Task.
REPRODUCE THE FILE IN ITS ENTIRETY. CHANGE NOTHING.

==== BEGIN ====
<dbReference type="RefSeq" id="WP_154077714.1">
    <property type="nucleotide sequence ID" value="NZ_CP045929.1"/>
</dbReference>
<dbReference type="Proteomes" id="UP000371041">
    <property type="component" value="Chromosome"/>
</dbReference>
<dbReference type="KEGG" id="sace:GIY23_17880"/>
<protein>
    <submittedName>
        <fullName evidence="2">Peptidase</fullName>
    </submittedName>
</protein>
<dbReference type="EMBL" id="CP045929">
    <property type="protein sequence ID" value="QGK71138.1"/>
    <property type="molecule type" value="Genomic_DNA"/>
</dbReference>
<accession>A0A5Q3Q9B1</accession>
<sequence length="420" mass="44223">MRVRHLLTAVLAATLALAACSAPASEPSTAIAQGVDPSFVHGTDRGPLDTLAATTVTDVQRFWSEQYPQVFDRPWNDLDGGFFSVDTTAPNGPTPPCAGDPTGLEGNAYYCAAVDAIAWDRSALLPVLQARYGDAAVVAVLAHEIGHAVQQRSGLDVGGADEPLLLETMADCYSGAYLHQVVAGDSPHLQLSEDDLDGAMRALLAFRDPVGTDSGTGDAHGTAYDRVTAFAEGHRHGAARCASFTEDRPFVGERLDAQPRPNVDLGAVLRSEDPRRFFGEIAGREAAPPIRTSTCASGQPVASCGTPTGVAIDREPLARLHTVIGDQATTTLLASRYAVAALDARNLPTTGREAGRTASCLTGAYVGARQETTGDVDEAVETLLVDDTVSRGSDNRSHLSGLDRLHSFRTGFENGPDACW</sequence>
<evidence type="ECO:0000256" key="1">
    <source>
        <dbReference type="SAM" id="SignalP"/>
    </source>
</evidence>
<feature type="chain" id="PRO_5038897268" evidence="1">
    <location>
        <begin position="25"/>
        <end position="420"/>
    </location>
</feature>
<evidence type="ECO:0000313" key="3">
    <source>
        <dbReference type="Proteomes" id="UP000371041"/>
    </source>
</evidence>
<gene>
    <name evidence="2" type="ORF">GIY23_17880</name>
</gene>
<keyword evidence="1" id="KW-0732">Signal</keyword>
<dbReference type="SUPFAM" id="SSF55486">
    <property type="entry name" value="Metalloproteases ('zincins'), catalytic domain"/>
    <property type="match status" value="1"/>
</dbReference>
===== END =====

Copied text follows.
<dbReference type="RefSeq" id="WP_154077714.1">
    <property type="nucleotide sequence ID" value="NZ_CP045929.1"/>
</dbReference>
<dbReference type="Proteomes" id="UP000371041">
    <property type="component" value="Chromosome"/>
</dbReference>
<dbReference type="KEGG" id="sace:GIY23_17880"/>
<protein>
    <submittedName>
        <fullName evidence="2">Peptidase</fullName>
    </submittedName>
</protein>
<dbReference type="EMBL" id="CP045929">
    <property type="protein sequence ID" value="QGK71138.1"/>
    <property type="molecule type" value="Genomic_DNA"/>
</dbReference>
<accession>A0A5Q3Q9B1</accession>
<sequence length="420" mass="44223">MRVRHLLTAVLAATLALAACSAPASEPSTAIAQGVDPSFVHGTDRGPLDTLAATTVTDVQRFWSEQYPQVFDRPWNDLDGGFFSVDTTAPNGPTPPCAGDPTGLEGNAYYCAAVDAIAWDRSALLPVLQARYGDAAVVAVLAHEIGHAVQQRSGLDVGGADEPLLLETMADCYSGAYLHQVVAGDSPHLQLSEDDLDGAMRALLAFRDPVGTDSGTGDAHGTAYDRVTAFAEGHRHGAARCASFTEDRPFVGERLDAQPRPNVDLGAVLRSEDPRRFFGEIAGREAAPPIRTSTCASGQPVASCGTPTGVAIDREPLARLHTVIGDQATTTLLASRYAVAALDARNLPTTGREAGRTASCLTGAYVGARQETTGDVDEAVETLLVDDTVSRGSDNRSHLSGLDRLHSFRTGFENGPDACW</sequence>
<evidence type="ECO:0000256" key="1">
    <source>
        <dbReference type="SAM" id="SignalP"/>
    </source>
</evidence>
<feature type="chain" id="PRO_5038897268" evidence="1">
    <location>
        <begin position="25"/>
        <end position="420"/>
    </location>
</feature>
<evidence type="ECO:0000313" key="3">
    <source>
        <dbReference type="Proteomes" id="UP000371041"/>
    </source>
</evidence>
<gene>
    <name evidence="2" type="ORF">GIY23_17880</name>
</gene>
<keyword evidence="1" id="KW-0732">Signal</keyword>
<dbReference type="SUPFAM" id="SSF55486">
    <property type="entry name" value="Metalloproteases ('zincins'), catalytic domain"/>
    <property type="match status" value="1"/>
</dbReference>